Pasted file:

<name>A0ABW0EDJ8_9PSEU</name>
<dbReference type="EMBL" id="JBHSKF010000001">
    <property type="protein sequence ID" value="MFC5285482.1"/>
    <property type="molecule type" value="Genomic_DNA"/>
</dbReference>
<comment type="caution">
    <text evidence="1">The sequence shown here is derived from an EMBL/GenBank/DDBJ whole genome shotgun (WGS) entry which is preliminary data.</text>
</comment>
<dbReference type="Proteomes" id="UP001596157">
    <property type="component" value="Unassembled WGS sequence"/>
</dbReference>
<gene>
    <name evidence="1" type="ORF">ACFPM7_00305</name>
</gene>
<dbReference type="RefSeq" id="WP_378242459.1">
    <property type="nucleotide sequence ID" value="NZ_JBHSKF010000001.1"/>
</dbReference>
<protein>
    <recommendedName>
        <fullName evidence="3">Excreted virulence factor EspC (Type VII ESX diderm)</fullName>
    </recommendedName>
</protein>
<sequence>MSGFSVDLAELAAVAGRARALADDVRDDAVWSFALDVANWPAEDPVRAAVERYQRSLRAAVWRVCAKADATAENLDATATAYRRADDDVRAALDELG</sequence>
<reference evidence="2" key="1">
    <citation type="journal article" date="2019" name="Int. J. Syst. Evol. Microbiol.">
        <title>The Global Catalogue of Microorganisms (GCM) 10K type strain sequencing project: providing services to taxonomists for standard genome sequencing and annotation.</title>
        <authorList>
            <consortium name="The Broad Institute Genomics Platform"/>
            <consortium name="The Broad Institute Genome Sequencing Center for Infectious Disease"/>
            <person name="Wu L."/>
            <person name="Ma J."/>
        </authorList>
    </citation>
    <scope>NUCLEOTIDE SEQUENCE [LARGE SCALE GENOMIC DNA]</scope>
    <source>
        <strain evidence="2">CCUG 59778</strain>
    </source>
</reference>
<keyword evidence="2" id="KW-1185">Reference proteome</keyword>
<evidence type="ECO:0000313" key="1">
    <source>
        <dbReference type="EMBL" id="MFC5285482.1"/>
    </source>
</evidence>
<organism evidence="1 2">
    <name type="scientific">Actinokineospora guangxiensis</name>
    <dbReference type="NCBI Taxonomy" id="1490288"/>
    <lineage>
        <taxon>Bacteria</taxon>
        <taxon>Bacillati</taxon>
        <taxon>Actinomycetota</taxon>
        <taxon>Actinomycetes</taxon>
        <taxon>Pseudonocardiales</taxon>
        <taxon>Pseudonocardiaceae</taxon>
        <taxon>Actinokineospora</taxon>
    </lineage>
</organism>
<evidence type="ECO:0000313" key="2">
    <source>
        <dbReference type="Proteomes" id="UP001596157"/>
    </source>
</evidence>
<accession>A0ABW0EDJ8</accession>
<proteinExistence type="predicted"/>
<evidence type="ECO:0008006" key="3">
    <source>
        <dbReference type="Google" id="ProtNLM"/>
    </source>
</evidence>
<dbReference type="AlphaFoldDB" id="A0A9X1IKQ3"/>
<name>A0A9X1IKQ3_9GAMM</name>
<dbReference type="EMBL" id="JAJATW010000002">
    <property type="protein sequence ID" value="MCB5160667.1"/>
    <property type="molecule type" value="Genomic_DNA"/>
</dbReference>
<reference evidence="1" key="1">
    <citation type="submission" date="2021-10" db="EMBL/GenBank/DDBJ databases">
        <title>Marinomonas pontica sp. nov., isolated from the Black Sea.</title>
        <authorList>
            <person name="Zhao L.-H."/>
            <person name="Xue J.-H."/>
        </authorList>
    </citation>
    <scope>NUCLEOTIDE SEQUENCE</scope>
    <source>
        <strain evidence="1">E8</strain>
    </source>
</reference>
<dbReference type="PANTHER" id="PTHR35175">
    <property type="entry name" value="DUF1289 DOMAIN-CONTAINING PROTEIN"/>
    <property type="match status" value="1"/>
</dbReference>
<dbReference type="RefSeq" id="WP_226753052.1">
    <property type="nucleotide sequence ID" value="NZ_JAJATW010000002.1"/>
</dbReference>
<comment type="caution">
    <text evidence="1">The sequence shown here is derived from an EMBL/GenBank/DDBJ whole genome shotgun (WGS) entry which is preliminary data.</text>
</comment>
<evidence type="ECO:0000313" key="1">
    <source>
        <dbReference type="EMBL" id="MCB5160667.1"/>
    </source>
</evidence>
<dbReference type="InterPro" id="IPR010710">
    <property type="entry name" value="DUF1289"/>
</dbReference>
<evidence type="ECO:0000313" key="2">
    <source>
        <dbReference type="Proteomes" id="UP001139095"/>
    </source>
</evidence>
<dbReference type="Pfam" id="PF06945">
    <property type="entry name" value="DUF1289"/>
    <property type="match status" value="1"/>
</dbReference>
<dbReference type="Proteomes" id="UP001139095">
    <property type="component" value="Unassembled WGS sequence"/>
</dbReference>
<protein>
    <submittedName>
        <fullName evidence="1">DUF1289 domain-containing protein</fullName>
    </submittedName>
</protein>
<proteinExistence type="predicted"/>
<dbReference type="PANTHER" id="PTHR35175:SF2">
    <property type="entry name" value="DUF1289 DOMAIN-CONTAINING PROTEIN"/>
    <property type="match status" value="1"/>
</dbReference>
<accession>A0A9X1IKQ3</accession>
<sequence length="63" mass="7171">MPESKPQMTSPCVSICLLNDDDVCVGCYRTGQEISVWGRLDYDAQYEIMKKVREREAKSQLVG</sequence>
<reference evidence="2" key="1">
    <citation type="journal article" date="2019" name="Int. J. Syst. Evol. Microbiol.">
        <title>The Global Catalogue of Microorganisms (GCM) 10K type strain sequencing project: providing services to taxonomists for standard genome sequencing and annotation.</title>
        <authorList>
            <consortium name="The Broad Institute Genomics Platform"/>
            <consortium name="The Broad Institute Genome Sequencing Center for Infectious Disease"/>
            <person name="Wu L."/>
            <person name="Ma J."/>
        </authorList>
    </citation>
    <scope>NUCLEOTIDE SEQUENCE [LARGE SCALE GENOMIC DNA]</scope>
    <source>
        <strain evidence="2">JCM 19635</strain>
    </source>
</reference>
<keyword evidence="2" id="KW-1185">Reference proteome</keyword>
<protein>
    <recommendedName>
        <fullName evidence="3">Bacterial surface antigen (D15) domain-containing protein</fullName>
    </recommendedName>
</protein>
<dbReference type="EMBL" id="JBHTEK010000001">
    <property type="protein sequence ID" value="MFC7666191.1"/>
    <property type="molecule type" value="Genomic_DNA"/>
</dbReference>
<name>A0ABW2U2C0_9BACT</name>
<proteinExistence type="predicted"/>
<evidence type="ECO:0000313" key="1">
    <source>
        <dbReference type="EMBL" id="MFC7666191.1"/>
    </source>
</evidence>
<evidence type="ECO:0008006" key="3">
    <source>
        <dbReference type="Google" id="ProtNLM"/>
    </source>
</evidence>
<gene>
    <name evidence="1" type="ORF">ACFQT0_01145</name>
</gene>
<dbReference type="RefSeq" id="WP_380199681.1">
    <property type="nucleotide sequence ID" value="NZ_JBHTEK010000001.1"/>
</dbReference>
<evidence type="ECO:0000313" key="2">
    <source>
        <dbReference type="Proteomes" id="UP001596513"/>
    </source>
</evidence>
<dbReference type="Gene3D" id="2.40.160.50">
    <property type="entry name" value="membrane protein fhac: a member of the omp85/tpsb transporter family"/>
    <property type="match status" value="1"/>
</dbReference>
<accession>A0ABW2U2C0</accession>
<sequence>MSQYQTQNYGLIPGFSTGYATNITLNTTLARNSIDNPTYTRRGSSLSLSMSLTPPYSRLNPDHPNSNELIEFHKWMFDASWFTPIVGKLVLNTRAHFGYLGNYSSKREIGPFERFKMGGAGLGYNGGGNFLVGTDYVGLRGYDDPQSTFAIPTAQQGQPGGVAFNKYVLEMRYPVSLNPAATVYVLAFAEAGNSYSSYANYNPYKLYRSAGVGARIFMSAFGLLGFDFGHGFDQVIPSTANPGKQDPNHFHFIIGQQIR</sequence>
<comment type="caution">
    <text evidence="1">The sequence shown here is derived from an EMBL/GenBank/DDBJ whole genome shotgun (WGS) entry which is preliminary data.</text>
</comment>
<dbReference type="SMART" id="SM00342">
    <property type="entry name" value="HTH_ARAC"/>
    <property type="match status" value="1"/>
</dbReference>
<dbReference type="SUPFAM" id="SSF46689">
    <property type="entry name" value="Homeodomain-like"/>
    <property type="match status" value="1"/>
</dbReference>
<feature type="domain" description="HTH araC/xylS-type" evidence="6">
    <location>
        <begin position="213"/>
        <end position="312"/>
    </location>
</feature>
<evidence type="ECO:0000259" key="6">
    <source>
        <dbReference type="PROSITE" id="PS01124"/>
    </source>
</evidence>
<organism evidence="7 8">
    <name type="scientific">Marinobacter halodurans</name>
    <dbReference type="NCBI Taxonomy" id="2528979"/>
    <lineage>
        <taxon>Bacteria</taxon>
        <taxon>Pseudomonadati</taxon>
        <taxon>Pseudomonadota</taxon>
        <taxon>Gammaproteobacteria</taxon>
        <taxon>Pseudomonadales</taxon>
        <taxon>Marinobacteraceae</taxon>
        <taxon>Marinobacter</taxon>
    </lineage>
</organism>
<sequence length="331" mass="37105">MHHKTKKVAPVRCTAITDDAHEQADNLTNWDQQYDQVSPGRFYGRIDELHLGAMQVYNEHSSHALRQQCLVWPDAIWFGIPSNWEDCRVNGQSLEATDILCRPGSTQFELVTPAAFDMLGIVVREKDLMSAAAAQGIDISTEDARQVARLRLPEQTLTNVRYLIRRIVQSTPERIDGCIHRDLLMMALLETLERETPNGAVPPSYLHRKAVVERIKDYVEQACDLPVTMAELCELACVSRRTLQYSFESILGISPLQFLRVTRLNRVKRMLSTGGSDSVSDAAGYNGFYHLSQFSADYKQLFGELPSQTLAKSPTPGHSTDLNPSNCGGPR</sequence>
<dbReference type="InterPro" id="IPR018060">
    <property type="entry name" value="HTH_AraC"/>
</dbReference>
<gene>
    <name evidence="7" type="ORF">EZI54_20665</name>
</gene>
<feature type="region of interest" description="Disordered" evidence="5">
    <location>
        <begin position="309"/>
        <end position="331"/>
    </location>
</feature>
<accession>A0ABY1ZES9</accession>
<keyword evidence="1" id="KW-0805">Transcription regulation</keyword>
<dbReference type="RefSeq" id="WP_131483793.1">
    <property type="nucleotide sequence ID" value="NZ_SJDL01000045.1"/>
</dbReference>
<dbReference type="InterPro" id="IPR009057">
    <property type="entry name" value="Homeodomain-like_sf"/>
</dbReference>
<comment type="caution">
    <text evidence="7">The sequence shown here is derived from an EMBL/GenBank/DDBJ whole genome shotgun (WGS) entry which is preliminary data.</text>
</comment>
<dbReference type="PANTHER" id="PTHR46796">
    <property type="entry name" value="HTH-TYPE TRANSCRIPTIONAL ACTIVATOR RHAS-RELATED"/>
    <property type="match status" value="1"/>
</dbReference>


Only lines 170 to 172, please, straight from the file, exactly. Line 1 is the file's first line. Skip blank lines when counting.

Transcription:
</gene>
<dbReference type="RefSeq" id="WP_380199681.1">
    <property type="nucleotide sequence ID" value="NZ_JBHTEK010000001.1"/>